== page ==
The Court of Justice of the European Union has made a decision, based on a preliminary ruling by the District Court Karlsruhe, that Germany is not bound to recognise a surname which contains tokens of nobility and which a German citizen has freely chosen in another Member State where that person also has citizenship.


Recognition can be refused when it is appropriate and necessary to ensure that all German citizens are equal before the law. In the present case, the claimant risks having to dispel doubts as to his identity because of the difference between his names, for example, when applying for or receiving benefits. Furthermore, he may run into difficulties proving his family ties to his minor daughter.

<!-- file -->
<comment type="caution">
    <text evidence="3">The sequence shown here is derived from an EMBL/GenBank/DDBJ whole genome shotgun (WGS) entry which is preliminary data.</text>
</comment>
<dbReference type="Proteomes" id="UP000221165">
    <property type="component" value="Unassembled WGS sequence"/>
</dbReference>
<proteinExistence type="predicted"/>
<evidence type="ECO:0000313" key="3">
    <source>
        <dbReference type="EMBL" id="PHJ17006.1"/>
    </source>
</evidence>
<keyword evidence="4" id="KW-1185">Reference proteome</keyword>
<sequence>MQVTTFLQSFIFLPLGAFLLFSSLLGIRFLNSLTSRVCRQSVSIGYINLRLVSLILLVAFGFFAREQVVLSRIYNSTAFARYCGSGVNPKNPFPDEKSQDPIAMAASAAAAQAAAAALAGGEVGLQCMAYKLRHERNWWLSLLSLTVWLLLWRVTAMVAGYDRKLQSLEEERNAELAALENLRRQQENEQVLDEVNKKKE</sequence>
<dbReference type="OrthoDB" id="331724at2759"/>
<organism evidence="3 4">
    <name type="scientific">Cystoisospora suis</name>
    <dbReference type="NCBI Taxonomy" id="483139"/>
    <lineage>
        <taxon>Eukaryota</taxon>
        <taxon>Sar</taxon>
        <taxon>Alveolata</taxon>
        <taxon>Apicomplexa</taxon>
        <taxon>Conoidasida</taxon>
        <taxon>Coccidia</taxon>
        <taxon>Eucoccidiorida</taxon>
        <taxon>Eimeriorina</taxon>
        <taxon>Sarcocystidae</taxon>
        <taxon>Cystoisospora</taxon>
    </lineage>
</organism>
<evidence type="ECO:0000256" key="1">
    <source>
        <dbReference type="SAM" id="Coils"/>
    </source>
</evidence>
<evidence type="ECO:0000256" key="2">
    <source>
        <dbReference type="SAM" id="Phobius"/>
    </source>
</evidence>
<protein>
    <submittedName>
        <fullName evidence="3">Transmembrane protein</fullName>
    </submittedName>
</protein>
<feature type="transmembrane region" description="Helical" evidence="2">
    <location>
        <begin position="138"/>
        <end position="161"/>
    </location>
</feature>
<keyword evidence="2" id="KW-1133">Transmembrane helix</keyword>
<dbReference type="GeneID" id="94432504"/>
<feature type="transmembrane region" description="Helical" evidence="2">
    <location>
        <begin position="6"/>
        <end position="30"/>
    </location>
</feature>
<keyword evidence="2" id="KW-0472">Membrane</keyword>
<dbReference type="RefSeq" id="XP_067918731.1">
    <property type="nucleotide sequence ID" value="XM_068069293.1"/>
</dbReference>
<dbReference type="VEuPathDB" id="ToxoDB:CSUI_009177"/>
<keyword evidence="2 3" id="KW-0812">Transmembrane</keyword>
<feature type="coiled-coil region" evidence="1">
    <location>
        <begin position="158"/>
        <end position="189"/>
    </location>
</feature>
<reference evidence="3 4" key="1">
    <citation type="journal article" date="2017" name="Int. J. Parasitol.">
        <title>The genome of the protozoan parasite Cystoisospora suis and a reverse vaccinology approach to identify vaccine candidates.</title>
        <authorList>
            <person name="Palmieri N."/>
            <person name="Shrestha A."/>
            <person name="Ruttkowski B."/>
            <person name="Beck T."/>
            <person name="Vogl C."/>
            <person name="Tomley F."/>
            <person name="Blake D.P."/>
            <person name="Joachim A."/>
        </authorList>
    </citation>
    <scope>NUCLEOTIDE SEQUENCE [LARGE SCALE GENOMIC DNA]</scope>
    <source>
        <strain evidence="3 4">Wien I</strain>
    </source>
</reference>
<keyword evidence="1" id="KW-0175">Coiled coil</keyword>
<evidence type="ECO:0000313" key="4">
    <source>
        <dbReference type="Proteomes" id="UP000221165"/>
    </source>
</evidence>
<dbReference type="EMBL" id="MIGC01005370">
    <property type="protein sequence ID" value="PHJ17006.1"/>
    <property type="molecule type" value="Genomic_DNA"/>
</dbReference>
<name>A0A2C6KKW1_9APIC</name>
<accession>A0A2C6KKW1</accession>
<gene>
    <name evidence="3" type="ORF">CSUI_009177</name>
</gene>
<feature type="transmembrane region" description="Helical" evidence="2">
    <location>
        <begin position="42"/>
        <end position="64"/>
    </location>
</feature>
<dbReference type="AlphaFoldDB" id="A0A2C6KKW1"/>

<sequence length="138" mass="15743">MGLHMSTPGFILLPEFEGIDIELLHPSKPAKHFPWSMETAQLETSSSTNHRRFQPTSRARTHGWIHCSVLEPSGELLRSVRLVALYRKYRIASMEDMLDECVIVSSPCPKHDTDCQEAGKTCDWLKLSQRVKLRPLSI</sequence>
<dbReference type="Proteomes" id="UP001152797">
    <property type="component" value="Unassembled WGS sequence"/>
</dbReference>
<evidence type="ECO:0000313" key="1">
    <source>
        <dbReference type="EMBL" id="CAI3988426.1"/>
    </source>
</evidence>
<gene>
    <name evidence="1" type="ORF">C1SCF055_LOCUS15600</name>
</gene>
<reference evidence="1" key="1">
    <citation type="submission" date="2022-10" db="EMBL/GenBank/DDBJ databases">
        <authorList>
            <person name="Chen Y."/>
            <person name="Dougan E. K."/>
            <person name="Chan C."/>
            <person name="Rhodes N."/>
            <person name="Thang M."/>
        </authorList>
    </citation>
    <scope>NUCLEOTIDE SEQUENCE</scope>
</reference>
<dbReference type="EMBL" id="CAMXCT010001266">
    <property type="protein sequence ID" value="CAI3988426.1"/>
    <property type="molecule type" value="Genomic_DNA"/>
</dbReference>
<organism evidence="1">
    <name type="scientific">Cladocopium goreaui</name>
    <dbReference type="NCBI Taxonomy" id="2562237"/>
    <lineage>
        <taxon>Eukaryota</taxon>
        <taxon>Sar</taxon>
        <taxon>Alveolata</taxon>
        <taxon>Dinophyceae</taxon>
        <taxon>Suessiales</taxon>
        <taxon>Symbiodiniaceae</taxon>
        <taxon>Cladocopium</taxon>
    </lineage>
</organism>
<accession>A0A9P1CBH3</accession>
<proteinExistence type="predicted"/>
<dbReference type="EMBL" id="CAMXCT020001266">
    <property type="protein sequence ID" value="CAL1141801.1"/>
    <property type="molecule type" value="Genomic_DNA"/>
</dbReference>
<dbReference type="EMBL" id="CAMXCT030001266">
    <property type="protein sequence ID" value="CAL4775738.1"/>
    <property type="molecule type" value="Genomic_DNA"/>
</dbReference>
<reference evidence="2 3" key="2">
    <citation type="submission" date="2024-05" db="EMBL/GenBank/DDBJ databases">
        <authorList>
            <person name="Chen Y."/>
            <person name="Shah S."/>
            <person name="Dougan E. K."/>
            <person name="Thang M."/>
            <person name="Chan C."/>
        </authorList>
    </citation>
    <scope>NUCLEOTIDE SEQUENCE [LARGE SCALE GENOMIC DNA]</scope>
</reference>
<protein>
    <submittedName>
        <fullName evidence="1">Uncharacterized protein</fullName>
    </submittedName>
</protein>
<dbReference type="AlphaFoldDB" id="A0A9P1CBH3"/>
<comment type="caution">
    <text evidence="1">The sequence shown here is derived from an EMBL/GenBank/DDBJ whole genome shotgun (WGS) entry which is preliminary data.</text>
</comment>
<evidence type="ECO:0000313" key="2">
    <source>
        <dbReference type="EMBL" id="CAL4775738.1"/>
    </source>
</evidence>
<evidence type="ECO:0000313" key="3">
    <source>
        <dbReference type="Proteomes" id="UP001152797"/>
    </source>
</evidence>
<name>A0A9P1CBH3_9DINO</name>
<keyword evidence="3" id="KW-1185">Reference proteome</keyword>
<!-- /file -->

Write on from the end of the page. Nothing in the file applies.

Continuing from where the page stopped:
The court found that when a citizen of a Member State is also a national of another Member State in which that person freely acquired another name which contains a number of tokens of nobility which are not permitted by the law of the first Member State, the authorities of the first Member State are not bound to recognise the name in question, provided that the District Court can establish that a refusal of recognition is, in this situation, justified on public policy grounds, insofar that it is appropriate and necessary to ensure that, before the law, the principle of equality for all citizens of the Member State is upheld. However, according to statements made by the Court, neither the principles of immutability and continuity of names, nor the mere fact that the change of name was made on the claimant’s own initiative can justify the refusal of recognition. The same applies to the aim of avoiding excessively long or complicated surnames. The case will now be decided by the District Court Karlsruhe after weighing up all circumstances of the case.